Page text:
Degenerative Disc Disease - Don't be fooled (part 2)

Written by Melanie
20
Mar

Lets learn about the normal changes that occur to the lower back with age.  First lets learn some relevant low back anatomy.

What is a motion segment?

vertebral segment

The components include:

1. the vertebrae (bone), 2.  the intervertebral disc, 3. arteries, veins, lymphatics (not pictured here), 4. associated nerves and 5. ligaments (not pictured here).

What are the components of an intervertebral disc:

spinal segment

 

1.  nucleus pulposus (the portion that herniates in a disc herniation) 2.  annulus fibrosis

NORMAL changes in lower back discs from age 21 to 60+ years old:

age 21 to 30

– annulus – structurally weakened

– nucleus – 80% water transitioning from a gel to a fibrous viscous structure with necrotic degeneration in the center.

Already degenerating with the forces of gravity, time and our choices.

age 60 +

– annulus – elasticity decreases, collagen fibrosity increases, water content fairly constant

– nucleus – collagen content increases more fibrous component, elasticity decreases, disc becomes drier, nutrition from the vertebrae to the disc has decreased

the disc is stiffer and more resistant to deformation, less risk of disc herniation at this point

– vertebrae – is collapsing in the center which causes a concavity around the disc.

This is the normal aging process of the lumbar spine

Bogduk, N.  Clinical Anatomy of the Lumbar Spine and Sacrum.  Churchill Livingstone, 1997., Ritchie JH, Fahrni WH. Age changes in lumbar intervertebral discs. Can J Surg. 1970 Jan;13(1):65-71.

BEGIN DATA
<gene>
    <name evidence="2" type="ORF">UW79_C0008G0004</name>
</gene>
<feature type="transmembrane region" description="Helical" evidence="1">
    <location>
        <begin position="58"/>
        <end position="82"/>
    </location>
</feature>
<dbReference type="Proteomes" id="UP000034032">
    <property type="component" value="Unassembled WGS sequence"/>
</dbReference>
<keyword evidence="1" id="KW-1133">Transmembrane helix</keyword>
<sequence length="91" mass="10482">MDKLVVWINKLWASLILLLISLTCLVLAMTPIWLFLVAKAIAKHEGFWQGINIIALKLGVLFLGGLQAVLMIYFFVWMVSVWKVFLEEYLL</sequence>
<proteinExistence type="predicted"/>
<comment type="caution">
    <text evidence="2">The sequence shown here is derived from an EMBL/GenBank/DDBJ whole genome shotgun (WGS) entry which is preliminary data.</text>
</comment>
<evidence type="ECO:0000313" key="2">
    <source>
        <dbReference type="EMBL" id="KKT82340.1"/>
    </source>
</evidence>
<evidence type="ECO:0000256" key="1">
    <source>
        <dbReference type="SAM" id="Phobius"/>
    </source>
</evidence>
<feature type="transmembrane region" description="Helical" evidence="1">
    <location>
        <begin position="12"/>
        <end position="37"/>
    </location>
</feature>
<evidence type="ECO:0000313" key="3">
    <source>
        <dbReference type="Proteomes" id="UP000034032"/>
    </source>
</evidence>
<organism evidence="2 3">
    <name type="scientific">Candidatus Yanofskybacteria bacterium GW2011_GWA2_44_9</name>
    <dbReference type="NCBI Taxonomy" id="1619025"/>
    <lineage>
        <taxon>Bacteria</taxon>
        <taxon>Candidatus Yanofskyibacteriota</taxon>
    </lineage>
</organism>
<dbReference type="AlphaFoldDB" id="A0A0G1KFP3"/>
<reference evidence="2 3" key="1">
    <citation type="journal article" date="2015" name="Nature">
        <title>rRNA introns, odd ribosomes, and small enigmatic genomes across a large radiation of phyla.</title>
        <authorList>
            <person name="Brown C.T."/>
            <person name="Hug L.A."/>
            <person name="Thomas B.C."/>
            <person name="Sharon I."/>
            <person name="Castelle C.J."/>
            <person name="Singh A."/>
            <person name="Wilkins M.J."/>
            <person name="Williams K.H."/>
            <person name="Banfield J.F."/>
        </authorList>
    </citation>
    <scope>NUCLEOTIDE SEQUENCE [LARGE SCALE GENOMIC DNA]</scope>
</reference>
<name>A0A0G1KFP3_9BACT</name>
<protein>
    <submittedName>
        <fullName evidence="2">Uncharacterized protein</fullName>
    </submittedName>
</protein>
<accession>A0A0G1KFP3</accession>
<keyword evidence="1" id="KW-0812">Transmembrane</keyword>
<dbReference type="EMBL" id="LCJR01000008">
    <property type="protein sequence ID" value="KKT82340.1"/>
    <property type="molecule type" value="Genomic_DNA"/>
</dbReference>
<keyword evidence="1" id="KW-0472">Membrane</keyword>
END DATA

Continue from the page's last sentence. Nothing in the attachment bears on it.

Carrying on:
Lets look at an mri comparison of a normal 19 year old and a person with degenerative changes.  Remember what you learned above about normal aging.

18-year-old-female-saggital-MRI normal                        mri-degenerative-disc-disease

It is known that even individuals with a disc herniation reported on MRI do not always feel pain or feel pain from that site.  This goes for “degenerative disc disease” as well.

Remember that some degenerative changes certainly DO cause pain.  Lumbar facet joint pain from arthritis, a protruding disc pressing on and causing inflammation of a spinal nerve, most boney fractures etc. will cause pain AND you should seek advice and guidance from your Doctor and Physiotherapist.

Just remember that alot of the ‘degenerative’ changes reported on imaging are normal for the aging process and therefore should not cause great alarm to the patient when reported.

We are here to help, educate and empower our clients.

 

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